“In this stunning memoir, Rob Sheffield, a veteran rock and pop culture critic and staff writer for Rolling Stone magazine, tells the story of his musical coming of age, and how rock music, the first love of his life, led him to his second, a girl named Renee. Rob and Renee’s life together – they wed after graduate school, both became music journalists, and were married only five years when Renee died suddenly on Mother’s Day, 1997 – is shared through the window of the mix tapes they obsessively compiled. There are mixes to court each other, mixes for road trips, mixes for doing the dishes, mixes for sleeping – and, eventually, mixes to mourn Rob’s greatest loss. The tunes were among the great musical output of the early 1990s – Pearl Jam, Nirvana, Pavement, Yo La Tengo, REM, Weezer – as well as classics by The Rolling Stones, The Beatles, Aretha Franklin and more. Mixing the skilful, tragic punch of Dave Eggers and the romantic honesty of Nick Hornby, LOVE IS A MIX TAPE is a story of lost love and the kick-you-in-the-gut energy of great pop music.”
8. Juliet Naked by Nick Hornby
“Nick Hornby returns to his roots—music and messy relationships—in this funny and touching novel that thoughtfully and sympathetically looks at how lives can be wasted but how they are never beyond redemption. Annie lives in a dull town on England’s bleak east coast and is in a relationship with Duncan that mirrors the place; Tucker, once a brilliant songwriter and performer, has gone into seclusion in rural America—or at least that’s what his fans think. Duncan is obsessed with Tucker’s work to the point of derangement, and when Annie dares to go public on her dislike of his latest album, there are quite unexpected, life-changing consequences for all three.”
9. Daisy Jones and the Six by Taylor Jenkins Reid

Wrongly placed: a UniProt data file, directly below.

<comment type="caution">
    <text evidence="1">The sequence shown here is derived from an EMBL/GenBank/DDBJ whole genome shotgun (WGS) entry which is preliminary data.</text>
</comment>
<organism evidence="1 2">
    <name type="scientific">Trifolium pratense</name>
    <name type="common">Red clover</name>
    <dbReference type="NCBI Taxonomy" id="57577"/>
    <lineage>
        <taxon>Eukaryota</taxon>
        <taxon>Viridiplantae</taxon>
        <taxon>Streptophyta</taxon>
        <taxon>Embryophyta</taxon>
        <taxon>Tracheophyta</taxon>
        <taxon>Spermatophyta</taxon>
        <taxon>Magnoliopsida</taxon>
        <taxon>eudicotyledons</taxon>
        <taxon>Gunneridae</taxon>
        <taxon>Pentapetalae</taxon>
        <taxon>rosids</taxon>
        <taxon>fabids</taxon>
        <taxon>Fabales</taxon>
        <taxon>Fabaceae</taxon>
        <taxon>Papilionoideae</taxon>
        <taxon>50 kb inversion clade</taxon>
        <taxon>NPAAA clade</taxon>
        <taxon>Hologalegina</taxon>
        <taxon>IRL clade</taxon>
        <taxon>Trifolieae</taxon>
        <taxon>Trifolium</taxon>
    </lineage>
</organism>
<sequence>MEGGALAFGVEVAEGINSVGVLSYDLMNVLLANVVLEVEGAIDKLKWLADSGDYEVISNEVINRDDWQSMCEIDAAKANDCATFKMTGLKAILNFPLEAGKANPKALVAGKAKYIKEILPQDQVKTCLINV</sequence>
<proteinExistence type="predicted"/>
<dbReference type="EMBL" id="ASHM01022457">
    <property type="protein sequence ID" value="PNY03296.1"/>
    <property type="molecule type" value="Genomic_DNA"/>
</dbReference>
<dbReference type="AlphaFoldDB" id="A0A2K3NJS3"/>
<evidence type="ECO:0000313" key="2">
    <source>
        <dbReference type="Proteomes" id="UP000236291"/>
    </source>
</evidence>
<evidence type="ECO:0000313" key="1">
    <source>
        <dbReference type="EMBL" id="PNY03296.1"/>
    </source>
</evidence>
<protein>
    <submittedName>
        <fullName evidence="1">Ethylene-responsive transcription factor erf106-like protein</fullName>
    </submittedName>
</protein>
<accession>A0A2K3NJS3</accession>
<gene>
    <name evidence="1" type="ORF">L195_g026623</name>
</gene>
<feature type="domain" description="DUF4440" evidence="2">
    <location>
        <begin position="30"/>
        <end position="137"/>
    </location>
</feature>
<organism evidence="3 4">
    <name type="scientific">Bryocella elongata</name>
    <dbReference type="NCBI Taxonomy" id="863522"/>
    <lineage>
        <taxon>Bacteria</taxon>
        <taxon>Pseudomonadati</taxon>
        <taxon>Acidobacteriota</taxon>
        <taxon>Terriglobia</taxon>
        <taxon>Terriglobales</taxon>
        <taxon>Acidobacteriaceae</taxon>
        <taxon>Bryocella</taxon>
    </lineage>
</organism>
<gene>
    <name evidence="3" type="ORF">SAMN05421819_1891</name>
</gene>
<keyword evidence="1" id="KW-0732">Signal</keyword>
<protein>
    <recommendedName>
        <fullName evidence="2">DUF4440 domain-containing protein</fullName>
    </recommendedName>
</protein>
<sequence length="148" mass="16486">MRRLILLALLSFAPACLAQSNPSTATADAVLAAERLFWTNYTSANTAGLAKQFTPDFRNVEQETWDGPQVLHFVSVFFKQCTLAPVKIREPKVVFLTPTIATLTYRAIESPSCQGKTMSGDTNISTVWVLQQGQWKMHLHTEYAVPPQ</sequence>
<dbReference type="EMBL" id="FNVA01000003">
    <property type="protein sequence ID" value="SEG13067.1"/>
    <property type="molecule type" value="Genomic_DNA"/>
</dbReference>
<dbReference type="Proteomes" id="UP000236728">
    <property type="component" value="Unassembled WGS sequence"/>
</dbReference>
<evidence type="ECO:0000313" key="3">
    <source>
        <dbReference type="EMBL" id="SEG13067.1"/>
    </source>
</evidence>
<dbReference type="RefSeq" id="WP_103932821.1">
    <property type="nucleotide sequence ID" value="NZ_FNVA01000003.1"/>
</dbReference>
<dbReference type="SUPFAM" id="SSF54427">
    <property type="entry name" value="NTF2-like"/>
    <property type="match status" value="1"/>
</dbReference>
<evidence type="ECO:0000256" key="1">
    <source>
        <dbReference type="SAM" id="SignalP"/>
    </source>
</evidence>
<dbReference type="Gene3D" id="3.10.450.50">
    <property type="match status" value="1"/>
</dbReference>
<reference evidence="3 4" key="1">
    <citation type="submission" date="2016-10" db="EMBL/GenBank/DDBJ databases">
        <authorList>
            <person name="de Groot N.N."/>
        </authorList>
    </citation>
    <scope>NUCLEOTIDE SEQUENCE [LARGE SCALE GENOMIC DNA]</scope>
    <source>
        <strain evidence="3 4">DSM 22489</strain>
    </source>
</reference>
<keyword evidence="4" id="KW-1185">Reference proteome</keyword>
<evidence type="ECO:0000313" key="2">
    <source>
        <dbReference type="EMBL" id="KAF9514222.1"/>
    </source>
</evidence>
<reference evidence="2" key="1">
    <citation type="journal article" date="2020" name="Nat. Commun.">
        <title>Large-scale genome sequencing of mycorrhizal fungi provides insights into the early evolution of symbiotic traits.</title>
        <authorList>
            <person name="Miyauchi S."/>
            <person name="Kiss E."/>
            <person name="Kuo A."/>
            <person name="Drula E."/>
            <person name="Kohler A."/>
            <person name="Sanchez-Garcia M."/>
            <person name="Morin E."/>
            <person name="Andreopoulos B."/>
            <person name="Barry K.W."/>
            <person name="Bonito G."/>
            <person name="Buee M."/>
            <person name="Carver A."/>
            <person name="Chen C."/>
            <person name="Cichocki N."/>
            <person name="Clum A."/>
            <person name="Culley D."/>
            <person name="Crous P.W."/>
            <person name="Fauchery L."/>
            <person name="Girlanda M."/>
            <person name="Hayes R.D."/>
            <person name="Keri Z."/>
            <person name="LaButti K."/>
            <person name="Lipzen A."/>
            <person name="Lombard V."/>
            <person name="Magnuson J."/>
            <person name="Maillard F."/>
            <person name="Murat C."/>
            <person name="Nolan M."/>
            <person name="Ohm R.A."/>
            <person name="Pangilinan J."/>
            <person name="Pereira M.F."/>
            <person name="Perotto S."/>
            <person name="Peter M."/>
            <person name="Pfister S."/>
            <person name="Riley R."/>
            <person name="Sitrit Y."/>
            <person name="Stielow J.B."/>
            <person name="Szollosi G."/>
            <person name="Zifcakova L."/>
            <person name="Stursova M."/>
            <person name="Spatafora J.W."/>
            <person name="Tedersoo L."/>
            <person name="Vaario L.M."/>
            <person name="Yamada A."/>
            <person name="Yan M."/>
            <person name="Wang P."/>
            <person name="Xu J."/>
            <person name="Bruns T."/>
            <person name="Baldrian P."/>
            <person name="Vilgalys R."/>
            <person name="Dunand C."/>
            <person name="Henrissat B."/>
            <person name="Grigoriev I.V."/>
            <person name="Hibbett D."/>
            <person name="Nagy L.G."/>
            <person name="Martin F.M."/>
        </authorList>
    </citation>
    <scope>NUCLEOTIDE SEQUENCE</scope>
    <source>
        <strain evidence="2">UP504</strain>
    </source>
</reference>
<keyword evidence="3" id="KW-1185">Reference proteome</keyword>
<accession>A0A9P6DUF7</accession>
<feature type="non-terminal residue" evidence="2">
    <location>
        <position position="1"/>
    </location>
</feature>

“Daisy is a girl coming of age in L.A. in the late sixties, sneaking into clubs on the Sunset Strip, sleeping with rock stars, and dreaming of singing at the Whisky a Go Go. The sex and drugs are thrilling, but it’s the rock ’n’ roll she loves most. By the time she’s twenty, her voice is getting noticed, and she has the kind of heedless beauty that makes people do crazy things.
“Also getting noticed is The Six, a band led by the brooding Billy Dunne. On the eve of their first tour, his girlfriend Camila finds out she’s pregnant, and with the pressure of impending fatherhood and fame, Billy goes a little wild on the road.
“Daisy and Billy cross paths when a producer realizes that the key to supercharged success is to put the two together. What happens next will become the stuff of legend.
“The making of that legend is chronicled in this riveting and unforgettable novel, written as an oral history of one of the biggest bands of the seventies. Taylor Jenkins Reid is a talented writer who takes her work to a new level with Daisy Jones & The Six, brilliantly capturing a place and time in an utterly distinctive voice.”
10. Espedair Street by Iain Banks
“Daniel Weir used to be a famous—not to say infamous—rock star. Maybe he still is. At 31 he has been both a brilliant failure and a dull success. He’s made a lot of mistakes that have paid off and a lot of smart moves he’ll regret forever (however long that turns out to be). Daniel Weir has gone from rags to riches and back, and managed to hold onto them both, though not much else. His friends all seem to be dead, fed up with him, or just disgusted—and who can blame them? And now Daniel Weir is all alone. As he contemplates his life, Daniel realizes he only has two problems: the past and the future. He knows how bad the past has been. But the future, well, the future is something else.”